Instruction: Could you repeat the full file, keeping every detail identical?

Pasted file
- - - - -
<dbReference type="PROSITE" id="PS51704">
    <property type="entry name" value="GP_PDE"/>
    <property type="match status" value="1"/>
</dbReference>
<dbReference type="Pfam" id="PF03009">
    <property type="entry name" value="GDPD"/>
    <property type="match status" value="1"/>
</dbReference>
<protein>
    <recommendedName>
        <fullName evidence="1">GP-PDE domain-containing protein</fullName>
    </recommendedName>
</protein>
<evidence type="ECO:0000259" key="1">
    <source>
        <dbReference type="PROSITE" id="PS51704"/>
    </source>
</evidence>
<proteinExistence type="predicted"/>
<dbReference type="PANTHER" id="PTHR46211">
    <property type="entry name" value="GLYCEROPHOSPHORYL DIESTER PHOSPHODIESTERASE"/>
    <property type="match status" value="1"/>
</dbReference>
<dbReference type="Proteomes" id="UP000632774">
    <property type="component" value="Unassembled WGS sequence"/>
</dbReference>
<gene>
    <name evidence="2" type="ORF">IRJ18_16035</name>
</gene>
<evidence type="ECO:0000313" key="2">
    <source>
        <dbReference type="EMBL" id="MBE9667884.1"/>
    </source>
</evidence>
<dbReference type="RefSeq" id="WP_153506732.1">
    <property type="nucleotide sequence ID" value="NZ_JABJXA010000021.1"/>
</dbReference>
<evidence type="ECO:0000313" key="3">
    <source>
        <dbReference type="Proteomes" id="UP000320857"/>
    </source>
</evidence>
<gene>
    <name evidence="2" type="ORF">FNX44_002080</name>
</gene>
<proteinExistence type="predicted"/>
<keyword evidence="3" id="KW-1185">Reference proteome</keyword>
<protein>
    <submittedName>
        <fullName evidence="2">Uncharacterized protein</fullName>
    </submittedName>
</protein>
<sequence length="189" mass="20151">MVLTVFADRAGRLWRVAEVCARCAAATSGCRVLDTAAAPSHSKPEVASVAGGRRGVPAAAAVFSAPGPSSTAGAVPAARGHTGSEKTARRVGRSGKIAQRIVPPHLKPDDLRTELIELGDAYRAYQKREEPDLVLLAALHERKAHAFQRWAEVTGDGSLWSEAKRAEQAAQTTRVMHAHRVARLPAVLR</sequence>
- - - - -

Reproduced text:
<dbReference type="PROSITE" id="PS51704">
    <property type="entry name" value="GP_PDE"/>
    <property type="match status" value="1"/>
</dbReference>
<dbReference type="Pfam" id="PF03009">
    <property type="entry name" value="GDPD"/>
    <property type="match status" value="1"/>
</dbReference>
<protein>
    <recommendedName>
        <fullName evidence="1">GP-PDE domain-containing protein</fullName>
    </recommendedName>
</protein>
<evidence type="ECO:0000259" key="1">
    <source>
        <dbReference type="PROSITE" id="PS51704"/>
    </source>
</evidence>
<proteinExistence type="predicted"/>
<dbReference type="PANTHER" id="PTHR46211">
    <property type="entry name" value="GLYCEROPHOSPHORYL DIESTER PHOSPHODIESTERASE"/>
    <property type="match status" value="1"/>
</dbReference>
<dbReference type="Proteomes" id="UP000632774">
    <property type="component" value="Unassembled WGS sequence"/>
</dbReference>
<gene>
    <name evidence="2" type="ORF">IRJ18_16035</name>
</gene>
<evidence type="ECO:0000313" key="2">
    <source>
        <dbReference type="EMBL" id="MBE9667884.1"/>
    </source>
</evidence>
<dbReference type="RefSeq" id="WP_153506732.1">
    <property type="nucleotide sequence ID" value="NZ_JABJXA010000021.1"/>
</dbReference>
<evidence type="ECO:0000313" key="3">
    <source>
        <dbReference type="Proteomes" id="UP000320857"/>
    </source>
</evidence>
<gene>
    <name evidence="2" type="ORF">FNX44_002080</name>
</gene>
<proteinExistence type="predicted"/>
<keyword evidence="3" id="KW-1185">Reference proteome</keyword>
<protein>
    <submittedName>
        <fullName evidence="2">Uncharacterized protein</fullName>
    </submittedName>
</protein>
<sequence length="189" mass="20151">MVLTVFADRAGRLWRVAEVCARCAAATSGCRVLDTAAAPSHSKPEVASVAGGRRGVPAAAAVFSAPGPSSTAGAVPAARGHTGSEKTARRVGRSGKIAQRIVPPHLKPDDLRTELIELGDAYRAYQKREEPDLVLLAALHERKAHAFQRWAEVTGDGSLWSEAKRAEQAAQTTRVMHAHRVARLPAVLR</sequence>